Court hears religious doctrine emphasized obedience to men in child bride case

CRANBROOK, B.C. — A British Columbia court heard evidence from three former members of a polygamous religious group in the trial of a man charged with removing a 15-year-old girl from Canada to marry a man in the United States.

They testified Thursday in Cranbrook, B.C., for the Crown in the case against James Marion Oler, a former leader of a Fundamentalist Church of Jesus Christ of Latter-day Saints community in Bountiful, B.C.

A former member of Oler's group, whose identity is protected by a publication ban, said she drove with her parents in a van across the United States border into Idaho on June 24, 2004.

Shortly after crossing the border, the van turned into a highway pullout and she left the vehicle to venture off into the woods.

When she returned, she said another van had pulled up. In it were Oler, and the 15-year-old girl. Most of the group then piled into the second van and headed on to Cedar City, Utah.

After staying the night in Cedar City, they continued on to Mesquite, Nev., where the witness testified that she and the 15-year-old were both married off in separate ceremonies.

Church records show 18 weddings that day.

In his opening statement, special prosecutor Peter Wilson said the Crown will prove that Oler should have reasonably expected the girl to be placed in a relationship that would facilitate sexual offences.

The daughter of Warren Jeffs', the church's president and prophet, testified that church members, particularly women, are taught from birth about the importance of obedience to fathers and husbands.

Rachel Jeffs left the fundamentalist sect four years ago, but grew up in its faith in Sandy Hill, Utah. She said she attended an academy led by her father, which included at least two hours a day of training in religious doctrine.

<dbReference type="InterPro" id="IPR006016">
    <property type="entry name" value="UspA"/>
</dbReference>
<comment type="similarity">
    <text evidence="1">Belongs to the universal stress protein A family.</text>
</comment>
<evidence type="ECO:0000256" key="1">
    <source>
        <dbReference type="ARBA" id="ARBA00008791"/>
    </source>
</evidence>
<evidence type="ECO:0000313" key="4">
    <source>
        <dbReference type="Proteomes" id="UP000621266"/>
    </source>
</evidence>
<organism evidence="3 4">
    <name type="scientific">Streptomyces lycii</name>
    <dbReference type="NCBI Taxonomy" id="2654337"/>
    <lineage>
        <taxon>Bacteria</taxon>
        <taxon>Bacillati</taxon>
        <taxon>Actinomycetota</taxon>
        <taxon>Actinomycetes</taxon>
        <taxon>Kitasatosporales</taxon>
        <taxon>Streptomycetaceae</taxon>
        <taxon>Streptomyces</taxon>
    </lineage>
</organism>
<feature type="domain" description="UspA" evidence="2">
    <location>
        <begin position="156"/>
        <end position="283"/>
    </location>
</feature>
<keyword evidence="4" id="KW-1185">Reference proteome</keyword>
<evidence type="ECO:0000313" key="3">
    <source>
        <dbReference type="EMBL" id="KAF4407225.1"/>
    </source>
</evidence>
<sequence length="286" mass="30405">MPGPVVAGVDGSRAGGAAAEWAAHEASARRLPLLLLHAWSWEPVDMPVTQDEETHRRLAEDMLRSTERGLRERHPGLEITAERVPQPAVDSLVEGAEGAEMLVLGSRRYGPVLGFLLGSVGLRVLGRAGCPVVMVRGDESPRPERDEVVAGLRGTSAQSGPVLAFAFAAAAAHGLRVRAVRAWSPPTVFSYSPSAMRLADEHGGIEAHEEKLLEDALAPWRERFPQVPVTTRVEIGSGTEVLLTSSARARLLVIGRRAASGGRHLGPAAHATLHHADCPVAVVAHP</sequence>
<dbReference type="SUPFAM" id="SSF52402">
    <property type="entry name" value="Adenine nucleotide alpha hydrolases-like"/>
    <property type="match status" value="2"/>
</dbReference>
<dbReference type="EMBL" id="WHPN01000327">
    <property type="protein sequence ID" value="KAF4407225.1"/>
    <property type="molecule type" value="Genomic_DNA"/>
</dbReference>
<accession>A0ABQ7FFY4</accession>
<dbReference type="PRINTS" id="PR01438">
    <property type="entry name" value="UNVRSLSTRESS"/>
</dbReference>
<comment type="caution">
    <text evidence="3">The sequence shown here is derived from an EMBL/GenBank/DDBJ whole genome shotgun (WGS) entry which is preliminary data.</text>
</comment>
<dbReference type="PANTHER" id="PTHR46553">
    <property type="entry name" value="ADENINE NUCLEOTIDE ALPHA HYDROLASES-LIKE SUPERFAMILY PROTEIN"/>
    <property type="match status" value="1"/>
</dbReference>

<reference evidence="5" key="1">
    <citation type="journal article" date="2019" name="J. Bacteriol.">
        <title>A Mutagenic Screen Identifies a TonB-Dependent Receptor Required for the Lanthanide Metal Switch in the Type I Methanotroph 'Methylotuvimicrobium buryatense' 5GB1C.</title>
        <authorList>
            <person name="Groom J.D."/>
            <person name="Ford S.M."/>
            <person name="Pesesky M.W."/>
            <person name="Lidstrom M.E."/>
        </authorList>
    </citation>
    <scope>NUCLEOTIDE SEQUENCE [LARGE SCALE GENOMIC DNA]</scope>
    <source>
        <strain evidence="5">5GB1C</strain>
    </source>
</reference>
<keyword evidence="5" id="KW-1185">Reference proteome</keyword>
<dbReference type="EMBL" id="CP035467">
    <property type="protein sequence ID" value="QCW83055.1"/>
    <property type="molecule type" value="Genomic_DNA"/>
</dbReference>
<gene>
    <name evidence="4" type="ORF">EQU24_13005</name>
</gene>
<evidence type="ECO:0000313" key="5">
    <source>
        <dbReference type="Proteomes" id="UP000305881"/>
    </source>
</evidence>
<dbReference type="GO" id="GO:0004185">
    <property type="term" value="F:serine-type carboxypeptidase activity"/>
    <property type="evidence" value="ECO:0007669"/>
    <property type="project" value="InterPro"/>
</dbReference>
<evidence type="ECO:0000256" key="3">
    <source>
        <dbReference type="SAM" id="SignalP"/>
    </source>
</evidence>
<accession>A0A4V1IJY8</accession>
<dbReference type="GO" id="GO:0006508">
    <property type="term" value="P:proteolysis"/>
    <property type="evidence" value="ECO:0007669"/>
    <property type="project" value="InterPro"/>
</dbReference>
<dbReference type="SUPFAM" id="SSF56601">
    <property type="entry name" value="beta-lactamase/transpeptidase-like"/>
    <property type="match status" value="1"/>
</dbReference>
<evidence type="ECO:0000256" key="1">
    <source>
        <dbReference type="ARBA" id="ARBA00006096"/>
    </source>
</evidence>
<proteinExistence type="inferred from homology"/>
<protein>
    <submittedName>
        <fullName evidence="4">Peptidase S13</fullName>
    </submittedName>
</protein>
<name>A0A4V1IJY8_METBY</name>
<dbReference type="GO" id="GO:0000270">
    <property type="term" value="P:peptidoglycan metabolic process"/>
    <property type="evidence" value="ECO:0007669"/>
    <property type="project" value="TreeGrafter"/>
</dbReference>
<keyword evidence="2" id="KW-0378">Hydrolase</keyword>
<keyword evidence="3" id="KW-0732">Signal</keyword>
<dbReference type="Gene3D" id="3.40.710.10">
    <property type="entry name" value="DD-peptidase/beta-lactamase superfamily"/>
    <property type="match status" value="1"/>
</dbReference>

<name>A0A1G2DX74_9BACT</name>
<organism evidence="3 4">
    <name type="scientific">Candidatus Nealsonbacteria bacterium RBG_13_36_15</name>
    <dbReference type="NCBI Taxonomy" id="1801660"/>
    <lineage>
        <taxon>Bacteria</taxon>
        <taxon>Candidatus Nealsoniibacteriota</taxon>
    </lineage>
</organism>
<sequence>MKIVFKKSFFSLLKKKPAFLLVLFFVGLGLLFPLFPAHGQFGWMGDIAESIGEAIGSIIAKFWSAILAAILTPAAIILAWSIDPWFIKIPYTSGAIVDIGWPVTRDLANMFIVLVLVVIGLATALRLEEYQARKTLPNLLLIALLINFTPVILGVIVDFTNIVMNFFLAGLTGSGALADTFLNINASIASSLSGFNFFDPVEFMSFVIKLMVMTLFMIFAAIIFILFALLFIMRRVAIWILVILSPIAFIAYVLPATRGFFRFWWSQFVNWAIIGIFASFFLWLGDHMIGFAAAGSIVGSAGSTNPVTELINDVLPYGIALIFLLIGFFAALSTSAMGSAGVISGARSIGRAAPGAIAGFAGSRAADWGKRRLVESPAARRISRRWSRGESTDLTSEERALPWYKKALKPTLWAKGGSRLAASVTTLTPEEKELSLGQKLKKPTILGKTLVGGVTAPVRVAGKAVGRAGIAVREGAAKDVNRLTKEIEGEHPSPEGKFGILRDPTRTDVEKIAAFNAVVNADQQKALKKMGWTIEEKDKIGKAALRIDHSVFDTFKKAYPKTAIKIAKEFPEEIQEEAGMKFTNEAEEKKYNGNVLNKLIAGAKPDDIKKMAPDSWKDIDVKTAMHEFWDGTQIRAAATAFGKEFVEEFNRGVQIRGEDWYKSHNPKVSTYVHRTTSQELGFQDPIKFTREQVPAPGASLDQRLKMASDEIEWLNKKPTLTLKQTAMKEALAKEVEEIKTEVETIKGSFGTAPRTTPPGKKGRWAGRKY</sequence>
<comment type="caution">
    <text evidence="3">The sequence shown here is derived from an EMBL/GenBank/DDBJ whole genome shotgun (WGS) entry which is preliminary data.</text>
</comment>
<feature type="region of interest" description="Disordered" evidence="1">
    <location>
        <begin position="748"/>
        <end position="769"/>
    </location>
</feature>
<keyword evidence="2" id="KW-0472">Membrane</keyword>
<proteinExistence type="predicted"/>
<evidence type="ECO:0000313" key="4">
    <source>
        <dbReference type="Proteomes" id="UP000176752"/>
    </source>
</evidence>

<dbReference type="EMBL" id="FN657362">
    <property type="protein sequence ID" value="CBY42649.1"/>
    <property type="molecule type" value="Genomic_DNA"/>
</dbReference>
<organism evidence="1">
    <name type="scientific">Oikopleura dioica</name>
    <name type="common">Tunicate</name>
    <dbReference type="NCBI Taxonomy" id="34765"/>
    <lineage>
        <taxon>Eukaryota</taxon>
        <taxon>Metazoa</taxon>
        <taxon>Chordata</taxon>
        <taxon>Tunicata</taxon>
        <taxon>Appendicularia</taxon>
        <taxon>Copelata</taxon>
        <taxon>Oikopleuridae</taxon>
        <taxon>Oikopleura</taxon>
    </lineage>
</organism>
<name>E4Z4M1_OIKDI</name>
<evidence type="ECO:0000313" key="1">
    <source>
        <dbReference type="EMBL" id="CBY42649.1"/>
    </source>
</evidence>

"We were taught that obedience is the first law of heaven," Jeffs said. "To get into heaven, we were taught that we had to obey our priesthood head. The priesthood head consists of the father in the home or the husband, depending what station of life you were in."

Jeffs said she was placed in an arranged marriage when she was 18, and was her husband's third wife.

"I knew I didn't really have a choice," she said. "They told me I had a choice, but I knew that if I said no, then they would kick me out of the church or … I wouldn't have any blessings. And I was told that if I didn't obey, I would lose my place in heaven.

"I was taught that I should submit to my husband in obedience, that he was my leader and my priesthood head and as a wife, I should cook and clean and sew and have children and take care of the children."

A third Crown witness, Brandon Seth Blackmore, testified that he last saw Oler and the 15-year-old girl at a church gathering roughly a week before the wedding.

He testified that the girl sang an old religious ballad, "This is Our Last Farewell."

Blackmore left the church in 2012.

During his upbringing, Blackmore was taught that plural marriage, or celestial marriage, was a required religious doctrine in order to get into heaven.

"I was taught that a woman's role was to sustain and support her husband and to conceive, bear and bring children forth through a celestial marriage," he said.

The trial will continue Friday in Cranbrook, with Crown prosecutors hoping to present closing arguments by next week.

Trevor Crawley, Cranbrook Daily Townsman, Cranbrook Daily Townsman

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